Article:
Skip to main content

24th September 2012

Review: ‘Lawless’

Andrew Horne examines John Hillcoat’s new offering.

Much like director John Hillcoat’s last film The Road, Lawless is a story of families surviving. Now its Prohibition era America rather than the apocalypse and The Road’s father and son have become three intensely loyal Bondurant brothers. Lawless, however, is a far less unrelenting film than The Road and suffers for it. Ultimately, it’s solid direction and gripping story (with a charmingly authentic screenplay by long time Hillcoat collaborator Nick Cave) redeem it from being a missed opportunity but it certainly lacks the bite of Hillcoat’s previous work.

Forrest (Tom Hardy), Howard (Jason Clarke), and Jack (Shia LaBeouf) make moonshine  and defend their profession with brutal ferocity. Jack dreams of bigger things, fancy cars and expensive suits much to the annoyance of his two older siblings. Early on they give local sheriffs a few jars of their finest product so that they’ll look the other way. That is until Special Agent Charlie Rakes (played with a constant, menacing sneer by Guy Pearce) arrives from Chicago to put an end to their business and, potentially, their lives. The film really goes out of its way to establish just how evil the foppish Rakes is. Pearce is clearly trying his best to be anything less than completely obvious but his efforts get lost amidst the noise of scenes which serve no purpose other than to make sure you know what a villain he is when the issue was never in much doubt to begin with.

For all the subtlety that Rakes lacks, it can be found in droves in Hardy’s Forrest, who may well be one of the characters of the year. Much like in the excellent Bronson, Hardy plays a man capable of extreme violence, but Forrest is not the crazed sadist that Bronson was. His violence is never for show and is always done purposefully: to protect himself and those around him.  He is a man of closeted emotions, so much so that when new arrival Maggie Beauford (Jessica Chastain) begins to show signs of affection, Forrest reacts with a schoolboy shyness which makes him so much more than just another violent thug.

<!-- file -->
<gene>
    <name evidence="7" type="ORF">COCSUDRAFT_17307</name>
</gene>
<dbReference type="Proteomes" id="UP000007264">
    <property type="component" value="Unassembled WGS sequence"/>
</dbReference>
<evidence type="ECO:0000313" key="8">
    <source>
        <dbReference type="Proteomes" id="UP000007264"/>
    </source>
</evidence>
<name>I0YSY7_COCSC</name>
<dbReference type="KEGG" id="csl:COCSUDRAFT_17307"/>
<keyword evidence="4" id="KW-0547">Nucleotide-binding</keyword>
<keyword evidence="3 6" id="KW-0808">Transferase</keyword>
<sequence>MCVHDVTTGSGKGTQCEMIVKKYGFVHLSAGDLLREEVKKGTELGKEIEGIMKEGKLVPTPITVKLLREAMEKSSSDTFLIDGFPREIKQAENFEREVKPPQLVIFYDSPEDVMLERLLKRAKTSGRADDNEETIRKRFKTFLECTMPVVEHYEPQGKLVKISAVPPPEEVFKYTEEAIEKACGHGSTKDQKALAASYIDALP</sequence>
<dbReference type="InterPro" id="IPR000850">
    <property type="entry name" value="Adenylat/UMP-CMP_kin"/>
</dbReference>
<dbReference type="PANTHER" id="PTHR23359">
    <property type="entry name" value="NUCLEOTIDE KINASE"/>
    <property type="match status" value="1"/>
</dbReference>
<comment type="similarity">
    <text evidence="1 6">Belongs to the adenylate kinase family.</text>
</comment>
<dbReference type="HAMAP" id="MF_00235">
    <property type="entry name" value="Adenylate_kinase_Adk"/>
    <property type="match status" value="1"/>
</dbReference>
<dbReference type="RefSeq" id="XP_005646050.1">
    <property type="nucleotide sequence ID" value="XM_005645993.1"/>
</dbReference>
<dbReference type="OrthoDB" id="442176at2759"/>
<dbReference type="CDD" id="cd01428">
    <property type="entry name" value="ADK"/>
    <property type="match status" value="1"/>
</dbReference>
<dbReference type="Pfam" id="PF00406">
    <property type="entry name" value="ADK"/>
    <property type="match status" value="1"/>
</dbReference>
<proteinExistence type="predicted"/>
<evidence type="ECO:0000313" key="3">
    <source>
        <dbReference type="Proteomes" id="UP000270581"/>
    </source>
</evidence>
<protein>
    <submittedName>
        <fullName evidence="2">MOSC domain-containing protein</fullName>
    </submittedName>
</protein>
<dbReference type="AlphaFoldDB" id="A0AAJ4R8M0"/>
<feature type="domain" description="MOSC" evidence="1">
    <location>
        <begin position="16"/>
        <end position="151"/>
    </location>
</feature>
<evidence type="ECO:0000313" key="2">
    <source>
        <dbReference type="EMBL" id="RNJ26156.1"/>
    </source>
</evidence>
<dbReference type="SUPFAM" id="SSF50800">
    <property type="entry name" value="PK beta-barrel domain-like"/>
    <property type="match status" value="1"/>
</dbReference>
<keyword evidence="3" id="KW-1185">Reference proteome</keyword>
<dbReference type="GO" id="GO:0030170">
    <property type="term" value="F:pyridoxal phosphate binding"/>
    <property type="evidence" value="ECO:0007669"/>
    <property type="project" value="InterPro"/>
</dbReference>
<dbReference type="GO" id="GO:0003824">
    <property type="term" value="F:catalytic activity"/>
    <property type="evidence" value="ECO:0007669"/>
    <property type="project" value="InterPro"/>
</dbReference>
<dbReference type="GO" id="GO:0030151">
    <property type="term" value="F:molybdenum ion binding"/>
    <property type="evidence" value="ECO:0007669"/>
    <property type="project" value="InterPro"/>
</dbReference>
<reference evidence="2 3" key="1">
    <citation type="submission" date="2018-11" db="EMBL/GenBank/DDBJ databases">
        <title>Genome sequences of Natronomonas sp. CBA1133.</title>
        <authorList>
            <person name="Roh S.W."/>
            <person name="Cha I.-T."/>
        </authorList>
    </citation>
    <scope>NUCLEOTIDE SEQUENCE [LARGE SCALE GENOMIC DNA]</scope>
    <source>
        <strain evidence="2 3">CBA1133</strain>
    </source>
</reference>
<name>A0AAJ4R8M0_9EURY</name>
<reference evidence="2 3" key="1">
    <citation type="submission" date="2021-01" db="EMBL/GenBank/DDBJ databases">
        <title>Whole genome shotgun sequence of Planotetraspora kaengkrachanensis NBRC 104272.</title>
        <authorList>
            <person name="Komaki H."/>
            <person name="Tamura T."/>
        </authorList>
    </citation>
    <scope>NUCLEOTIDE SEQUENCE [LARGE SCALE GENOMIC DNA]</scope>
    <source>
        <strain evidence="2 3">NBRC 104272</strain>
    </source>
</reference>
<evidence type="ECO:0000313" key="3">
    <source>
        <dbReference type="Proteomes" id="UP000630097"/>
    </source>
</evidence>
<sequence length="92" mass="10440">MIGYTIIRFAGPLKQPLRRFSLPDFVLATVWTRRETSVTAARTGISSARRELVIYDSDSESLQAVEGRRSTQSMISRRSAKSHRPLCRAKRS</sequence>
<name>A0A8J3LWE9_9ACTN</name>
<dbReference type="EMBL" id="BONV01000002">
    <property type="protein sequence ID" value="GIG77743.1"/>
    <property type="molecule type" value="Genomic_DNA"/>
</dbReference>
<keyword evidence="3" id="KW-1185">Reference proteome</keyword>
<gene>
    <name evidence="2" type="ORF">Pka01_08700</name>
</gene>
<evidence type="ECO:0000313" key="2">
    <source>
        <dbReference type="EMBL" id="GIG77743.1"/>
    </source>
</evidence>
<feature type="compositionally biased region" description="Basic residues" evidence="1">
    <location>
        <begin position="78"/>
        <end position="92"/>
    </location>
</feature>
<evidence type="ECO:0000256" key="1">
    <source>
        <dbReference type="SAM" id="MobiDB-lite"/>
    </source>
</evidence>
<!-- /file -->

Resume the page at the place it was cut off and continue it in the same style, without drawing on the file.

In the end, Forrest shines so brightly that he drowns the rest of the film out. The Road managed to arrange all of its parts into a far greater whole but Lawless has to content itself with being a film of impressive surface but little substance.

More Coverage

SCALA!!! co-director Jane Giles on audiences, programming and being a first-time filmmaker: “There has to be room in the film world for all tastes”

In conversation with Jane Giles, co-director of SCALA!!!, we discuss how she came to make the film, her career in programming and how the London cinema had lasting impact on young audiences

Chungking Express: Intoxicating youthful cinema | UoM Film Soc screening reports

In an age where arthouse cinema has become middle-aged, Wong Kar-wai’s 90s classic still speaks to today’s youth

An evening with UoM Film Society and Chungking Express

A crowded university building full of students ready to watch a Wong Kar-wai film and an earworm of a song

Preview: 30th ¡Viva! Festival highlights Spanish culture at HOME Cinema

Delve into the variety of Spanish-language cinema with HOME’s annual ¡Viva! film festival